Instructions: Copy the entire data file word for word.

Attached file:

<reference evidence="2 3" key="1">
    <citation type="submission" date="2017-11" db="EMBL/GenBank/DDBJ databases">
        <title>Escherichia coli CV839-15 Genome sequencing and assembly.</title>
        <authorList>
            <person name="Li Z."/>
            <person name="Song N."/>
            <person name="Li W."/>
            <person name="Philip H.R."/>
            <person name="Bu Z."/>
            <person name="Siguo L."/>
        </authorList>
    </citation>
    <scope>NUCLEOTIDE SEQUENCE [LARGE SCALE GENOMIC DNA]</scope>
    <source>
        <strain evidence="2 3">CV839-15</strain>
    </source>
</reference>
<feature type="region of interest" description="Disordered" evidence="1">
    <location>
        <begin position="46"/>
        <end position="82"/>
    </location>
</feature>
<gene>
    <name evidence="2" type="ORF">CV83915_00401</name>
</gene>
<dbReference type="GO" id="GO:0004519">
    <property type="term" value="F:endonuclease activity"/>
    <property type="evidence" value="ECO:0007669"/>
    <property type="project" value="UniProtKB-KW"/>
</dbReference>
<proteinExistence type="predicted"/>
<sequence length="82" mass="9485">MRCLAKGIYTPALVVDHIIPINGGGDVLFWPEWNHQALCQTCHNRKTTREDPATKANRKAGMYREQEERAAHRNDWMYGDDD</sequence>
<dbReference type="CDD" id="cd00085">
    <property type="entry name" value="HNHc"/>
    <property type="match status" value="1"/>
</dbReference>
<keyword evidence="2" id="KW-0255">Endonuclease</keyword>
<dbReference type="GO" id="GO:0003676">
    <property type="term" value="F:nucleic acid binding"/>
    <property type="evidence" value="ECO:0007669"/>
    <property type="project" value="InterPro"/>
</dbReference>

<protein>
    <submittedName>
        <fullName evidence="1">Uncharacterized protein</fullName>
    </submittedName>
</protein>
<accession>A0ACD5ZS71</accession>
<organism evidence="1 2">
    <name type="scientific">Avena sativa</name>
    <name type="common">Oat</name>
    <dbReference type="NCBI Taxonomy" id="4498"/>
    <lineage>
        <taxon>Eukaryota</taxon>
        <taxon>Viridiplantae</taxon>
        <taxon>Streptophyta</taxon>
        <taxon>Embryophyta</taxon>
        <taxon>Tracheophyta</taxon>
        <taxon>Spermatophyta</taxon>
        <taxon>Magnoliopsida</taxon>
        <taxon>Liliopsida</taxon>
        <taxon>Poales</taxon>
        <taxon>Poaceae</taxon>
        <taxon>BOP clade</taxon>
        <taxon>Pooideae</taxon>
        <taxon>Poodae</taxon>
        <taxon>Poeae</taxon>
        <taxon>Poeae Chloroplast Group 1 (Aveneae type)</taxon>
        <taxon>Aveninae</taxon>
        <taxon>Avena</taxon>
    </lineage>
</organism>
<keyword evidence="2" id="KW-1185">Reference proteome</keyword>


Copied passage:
<reference evidence="2 3" key="1">
    <citation type="submission" date="2017-11" db="EMBL/GenBank/DDBJ databases">
        <title>Escherichia coli CV839-15 Genome sequencing and assembly.</title>
        <authorList>
            <person name="Li Z."/>
            <person name="Song N."/>
            <person name="Li W."/>
            <person name="Philip H.R."/>
            <person name="Bu Z."/>
            <person name="Siguo L."/>
        </authorList>
    </citation>
    <scope>NUCLEOTIDE SEQUENCE [LARGE SCALE GENOMIC DNA]</scope>
    <source>
        <strain evidence="2 3">CV839-15</strain>
    </source>
</reference>
<feature type="region of interest" description="Disordered" evidence="1">
    <location>
        <begin position="46"/>
        <end position="82"/>
    </location>
</feature>
<gene>
    <name evidence="2" type="ORF">CV83915_00401</name>
</gene>
<dbReference type="GO" id="GO:0004519">
    <property type="term" value="F:endonuclease activity"/>
    <property type="evidence" value="ECO:0007669"/>
    <property type="project" value="UniProtKB-KW"/>
</dbReference>
<proteinExistence type="predicted"/>
<sequence length="82" mass="9485">MRCLAKGIYTPALVVDHIIPINGGGDVLFWPEWNHQALCQTCHNRKTTREDPATKANRKAGMYREQEERAAHRNDWMYGDDD</sequence>
<dbReference type="CDD" id="cd00085">
    <property type="entry name" value="HNHc"/>
    <property type="match status" value="1"/>
</dbReference>
<keyword evidence="2" id="KW-0255">Endonuclease</keyword>
<dbReference type="GO" id="GO:0003676">
    <property type="term" value="F:nucleic acid binding"/>
    <property type="evidence" value="ECO:0007669"/>
    <property type="project" value="InterPro"/>
</dbReference>

<protein>
    <submittedName>
        <fullName evidence="1">Uncharacterized protein</fullName>
    </submittedName>
</protein>
<accession>A0ACD5ZS71</accession>
<organism evidence="1 2">
    <name type="scientific">Avena sativa</name>
    <name type="common">Oat</name>
    <dbReference type="NCBI Taxonomy" id="4498"/>
    <lineage>
        <taxon>Eukaryota</taxon>
        <taxon>Viridiplantae</taxon>
        <taxon>Streptophyta</taxon>
        <taxon>Embryophyta</taxon>
        <taxon>Tracheophyta</taxon>
        <taxon>Spermatophyta</taxon>
        <taxon>Magnoliopsida</taxon>
        <taxon>Liliopsida</taxon>
        <taxon>Poales</taxon>
        <taxon>Poaceae</taxon>
        <taxon>BOP clade</taxon>
        <taxon>Pooideae</taxon>
        <taxon>Poodae</taxon>
        <taxon>Poeae</taxon>
        <taxon>Poeae Chloroplast Group 1 (Aveneae type)</taxon>
        <taxon>Aveninae</taxon>
        <taxon>Avena</taxon>
    </lineage>
</organism>
<keyword evidence="2" id="KW-1185">Reference proteome</keyword>